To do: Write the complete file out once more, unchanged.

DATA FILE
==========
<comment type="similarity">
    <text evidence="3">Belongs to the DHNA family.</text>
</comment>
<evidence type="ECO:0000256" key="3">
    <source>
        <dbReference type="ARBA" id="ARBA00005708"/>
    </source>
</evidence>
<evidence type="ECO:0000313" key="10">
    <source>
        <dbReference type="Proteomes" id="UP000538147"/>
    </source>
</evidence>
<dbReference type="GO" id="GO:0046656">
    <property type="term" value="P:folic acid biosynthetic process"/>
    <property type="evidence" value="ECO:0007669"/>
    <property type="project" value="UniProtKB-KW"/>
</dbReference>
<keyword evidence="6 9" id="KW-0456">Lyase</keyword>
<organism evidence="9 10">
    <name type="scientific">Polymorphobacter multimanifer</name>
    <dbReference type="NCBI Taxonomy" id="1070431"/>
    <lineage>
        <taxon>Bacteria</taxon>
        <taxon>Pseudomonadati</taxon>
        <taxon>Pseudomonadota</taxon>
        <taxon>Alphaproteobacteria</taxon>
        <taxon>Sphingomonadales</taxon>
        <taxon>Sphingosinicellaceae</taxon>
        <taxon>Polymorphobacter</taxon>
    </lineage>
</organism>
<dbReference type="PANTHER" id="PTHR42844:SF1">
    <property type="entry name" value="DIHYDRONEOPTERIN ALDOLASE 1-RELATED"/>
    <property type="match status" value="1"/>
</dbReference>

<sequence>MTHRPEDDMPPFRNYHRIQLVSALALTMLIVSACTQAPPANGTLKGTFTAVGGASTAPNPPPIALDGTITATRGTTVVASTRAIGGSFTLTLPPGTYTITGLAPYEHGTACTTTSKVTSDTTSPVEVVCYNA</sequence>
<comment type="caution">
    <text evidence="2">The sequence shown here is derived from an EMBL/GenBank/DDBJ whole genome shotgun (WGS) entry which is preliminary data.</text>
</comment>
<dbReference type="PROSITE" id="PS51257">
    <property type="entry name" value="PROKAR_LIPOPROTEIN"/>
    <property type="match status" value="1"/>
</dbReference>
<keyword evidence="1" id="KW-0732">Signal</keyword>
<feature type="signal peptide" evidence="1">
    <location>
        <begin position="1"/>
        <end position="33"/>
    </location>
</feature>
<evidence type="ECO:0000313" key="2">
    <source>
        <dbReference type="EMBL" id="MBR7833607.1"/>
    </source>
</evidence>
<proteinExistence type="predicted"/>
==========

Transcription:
<comment type="similarity">
    <text evidence="3">Belongs to the DHNA family.</text>
</comment>
<evidence type="ECO:0000256" key="3">
    <source>
        <dbReference type="ARBA" id="ARBA00005708"/>
    </source>
</evidence>
<evidence type="ECO:0000313" key="10">
    <source>
        <dbReference type="Proteomes" id="UP000538147"/>
    </source>
</evidence>
<dbReference type="GO" id="GO:0046656">
    <property type="term" value="P:folic acid biosynthetic process"/>
    <property type="evidence" value="ECO:0007669"/>
    <property type="project" value="UniProtKB-KW"/>
</dbReference>
<keyword evidence="6 9" id="KW-0456">Lyase</keyword>
<organism evidence="9 10">
    <name type="scientific">Polymorphobacter multimanifer</name>
    <dbReference type="NCBI Taxonomy" id="1070431"/>
    <lineage>
        <taxon>Bacteria</taxon>
        <taxon>Pseudomonadati</taxon>
        <taxon>Pseudomonadota</taxon>
        <taxon>Alphaproteobacteria</taxon>
        <taxon>Sphingomonadales</taxon>
        <taxon>Sphingosinicellaceae</taxon>
        <taxon>Polymorphobacter</taxon>
    </lineage>
</organism>
<dbReference type="PANTHER" id="PTHR42844:SF1">
    <property type="entry name" value="DIHYDRONEOPTERIN ALDOLASE 1-RELATED"/>
    <property type="match status" value="1"/>
</dbReference>

<sequence>MTHRPEDDMPPFRNYHRIQLVSALALTMLIVSACTQAPPANGTLKGTFTAVGGASTAPNPPPIALDGTITATRGTTVVASTRAIGGSFTLTLPPGTYTITGLAPYEHGTACTTTSKVTSDTTSPVEVVCYNA</sequence>
<comment type="caution">
    <text evidence="2">The sequence shown here is derived from an EMBL/GenBank/DDBJ whole genome shotgun (WGS) entry which is preliminary data.</text>
</comment>
<dbReference type="PROSITE" id="PS51257">
    <property type="entry name" value="PROKAR_LIPOPROTEIN"/>
    <property type="match status" value="1"/>
</dbReference>
<keyword evidence="1" id="KW-0732">Signal</keyword>
<feature type="signal peptide" evidence="1">
    <location>
        <begin position="1"/>
        <end position="33"/>
    </location>
</feature>
<evidence type="ECO:0000313" key="2">
    <source>
        <dbReference type="EMBL" id="MBR7833607.1"/>
    </source>
</evidence>
<proteinExistence type="predicted"/>